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Indonesia: Muslim leader calls for Starbucks boycott over support for LGBT
Asia Correspondent - June 30, 2017
Anwar Abbas, who also heads up the quasi-governmental Indonesian Ulema Council (MUI) responsible for Halal certification in the country, suggested on Thursday that it was time for Indonesia's government to consider revoking the operating licence of Starbucks over the CEO's views on LGBT issues.
Anwar released a statement in which he declared "We as a nation clearly do not want our attitudes and character as a religious and cultured nation broken and messed up by their presence [in Indonesia]," reported Republika.
The comments drew widespread calls on social media to boycott Starbucks, with many rallying against a supposed Rezim Islamophobia or "Islamophobia regime" via the company's pro-equality stance. Sbux, LGBT and #BoikotStarbucks were all trending on Twitter in Indonesia on Friday.
Starbucks Indonesia was targeted by Islamic State-affiliated terrorists in January 2016 who struck one of its stores in central Jakarta, leading to the temporary closure of all outlets in the capital.
Starbucks, along with many US-based multinationals including Microsoft, Google, McDonald's and ironically, Twitter, has publicly supported marriage equality.
The American company entered the Indonesian market in 2002 and as of the third quarter of 2016, Starbucks operated 260 stores across Indonesia, compared to 293 in the Philippines and 226 in Malaysia.
After the US Supreme Court ruled in support of marriage equality in June 2015, Starbucks released a statement which said "Being open, inclusive and forward-thinking is at the core of what Starbucks is about. Starbucks has been a longtime advocate for the LGBT community and marriage equality."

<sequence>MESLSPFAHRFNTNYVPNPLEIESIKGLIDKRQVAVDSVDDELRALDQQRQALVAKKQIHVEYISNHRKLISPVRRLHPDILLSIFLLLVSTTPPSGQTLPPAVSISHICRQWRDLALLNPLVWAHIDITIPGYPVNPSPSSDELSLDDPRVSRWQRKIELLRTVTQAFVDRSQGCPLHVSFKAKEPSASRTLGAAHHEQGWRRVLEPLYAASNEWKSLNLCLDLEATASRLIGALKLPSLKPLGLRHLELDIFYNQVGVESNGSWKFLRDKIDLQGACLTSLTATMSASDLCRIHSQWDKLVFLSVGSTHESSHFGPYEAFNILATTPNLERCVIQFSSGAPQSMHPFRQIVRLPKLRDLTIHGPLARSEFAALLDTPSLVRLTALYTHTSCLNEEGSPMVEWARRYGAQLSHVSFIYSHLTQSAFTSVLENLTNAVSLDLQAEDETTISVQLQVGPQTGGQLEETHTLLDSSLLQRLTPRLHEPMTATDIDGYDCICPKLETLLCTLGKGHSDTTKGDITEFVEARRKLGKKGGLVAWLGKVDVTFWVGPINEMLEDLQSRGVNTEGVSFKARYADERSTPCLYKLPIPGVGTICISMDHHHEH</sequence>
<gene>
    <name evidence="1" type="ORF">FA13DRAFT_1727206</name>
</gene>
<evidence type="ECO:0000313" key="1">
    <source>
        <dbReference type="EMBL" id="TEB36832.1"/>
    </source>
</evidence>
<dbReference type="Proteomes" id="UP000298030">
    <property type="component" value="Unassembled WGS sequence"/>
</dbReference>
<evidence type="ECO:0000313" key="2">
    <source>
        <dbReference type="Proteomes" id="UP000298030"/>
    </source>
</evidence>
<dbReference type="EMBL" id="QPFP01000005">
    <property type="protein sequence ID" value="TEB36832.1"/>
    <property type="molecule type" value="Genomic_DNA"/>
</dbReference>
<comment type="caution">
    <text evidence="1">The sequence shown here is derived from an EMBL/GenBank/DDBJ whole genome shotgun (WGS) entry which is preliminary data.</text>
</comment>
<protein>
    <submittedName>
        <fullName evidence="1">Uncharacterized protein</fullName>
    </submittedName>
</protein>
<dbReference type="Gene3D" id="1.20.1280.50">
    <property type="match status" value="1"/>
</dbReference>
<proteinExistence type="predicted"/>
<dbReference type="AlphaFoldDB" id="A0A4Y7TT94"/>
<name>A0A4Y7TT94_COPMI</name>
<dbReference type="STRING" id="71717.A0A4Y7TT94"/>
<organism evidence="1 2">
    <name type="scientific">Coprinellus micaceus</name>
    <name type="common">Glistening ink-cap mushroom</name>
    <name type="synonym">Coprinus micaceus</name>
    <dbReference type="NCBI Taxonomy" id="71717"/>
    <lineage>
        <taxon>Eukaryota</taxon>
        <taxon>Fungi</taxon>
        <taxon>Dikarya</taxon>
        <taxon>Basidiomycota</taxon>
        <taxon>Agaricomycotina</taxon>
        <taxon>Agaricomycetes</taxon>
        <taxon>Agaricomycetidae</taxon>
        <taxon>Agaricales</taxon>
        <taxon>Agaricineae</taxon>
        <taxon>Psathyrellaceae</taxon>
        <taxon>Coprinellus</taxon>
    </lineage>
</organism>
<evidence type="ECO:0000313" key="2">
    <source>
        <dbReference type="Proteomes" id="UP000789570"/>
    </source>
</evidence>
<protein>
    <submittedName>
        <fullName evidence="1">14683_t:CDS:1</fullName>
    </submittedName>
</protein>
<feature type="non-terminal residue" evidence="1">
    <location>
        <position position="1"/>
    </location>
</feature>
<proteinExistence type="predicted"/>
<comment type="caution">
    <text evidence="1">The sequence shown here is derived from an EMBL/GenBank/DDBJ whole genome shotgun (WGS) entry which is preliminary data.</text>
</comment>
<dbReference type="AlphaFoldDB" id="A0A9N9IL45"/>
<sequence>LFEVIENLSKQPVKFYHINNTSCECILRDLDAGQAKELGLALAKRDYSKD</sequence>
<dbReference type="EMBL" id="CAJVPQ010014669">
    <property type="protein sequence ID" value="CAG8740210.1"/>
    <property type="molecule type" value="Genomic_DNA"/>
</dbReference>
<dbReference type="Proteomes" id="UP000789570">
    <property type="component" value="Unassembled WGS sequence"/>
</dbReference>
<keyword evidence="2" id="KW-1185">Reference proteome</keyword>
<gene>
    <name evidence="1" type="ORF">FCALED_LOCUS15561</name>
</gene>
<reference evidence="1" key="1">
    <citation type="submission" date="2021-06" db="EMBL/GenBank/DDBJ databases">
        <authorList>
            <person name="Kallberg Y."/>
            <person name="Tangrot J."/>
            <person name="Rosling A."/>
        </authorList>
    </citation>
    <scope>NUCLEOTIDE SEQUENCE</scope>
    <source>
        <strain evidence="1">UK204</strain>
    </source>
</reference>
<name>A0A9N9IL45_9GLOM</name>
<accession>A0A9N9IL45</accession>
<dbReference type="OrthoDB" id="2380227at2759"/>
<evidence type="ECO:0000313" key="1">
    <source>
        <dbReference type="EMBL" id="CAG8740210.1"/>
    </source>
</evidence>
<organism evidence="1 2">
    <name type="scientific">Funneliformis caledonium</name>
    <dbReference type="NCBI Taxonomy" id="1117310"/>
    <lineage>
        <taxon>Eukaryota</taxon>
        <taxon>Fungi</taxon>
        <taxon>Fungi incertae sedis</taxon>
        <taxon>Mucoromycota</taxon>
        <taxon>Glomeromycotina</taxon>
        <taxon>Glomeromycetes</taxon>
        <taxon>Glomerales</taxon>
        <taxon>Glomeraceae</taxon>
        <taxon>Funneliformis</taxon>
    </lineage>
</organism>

Starbucks Indonesia's marketing manager Yuti Resani said in 2016 that while respecting local culture, "Starbucks appreciates diversity and equity, and we are committed to providing an inclusive and friendly environment for all our Starbucks partners and customers."
Anwar claimed this week that the company CEO's support for marriage equality meant that Indonesia's very identity and state ideology of Pancasila were at stake.
Earlier this month, 36 US lawmakers wrote to Indonesia's ambassador in Washington to urge the government to defend minorities against persecution – particularly those from the LGBT community.
Led by Democratic Party member Sean Patrick Maloney, the statement warned that attacks on minority groups could "negatively impact diplomatic relations and foreign investments in your country, if left unchecked."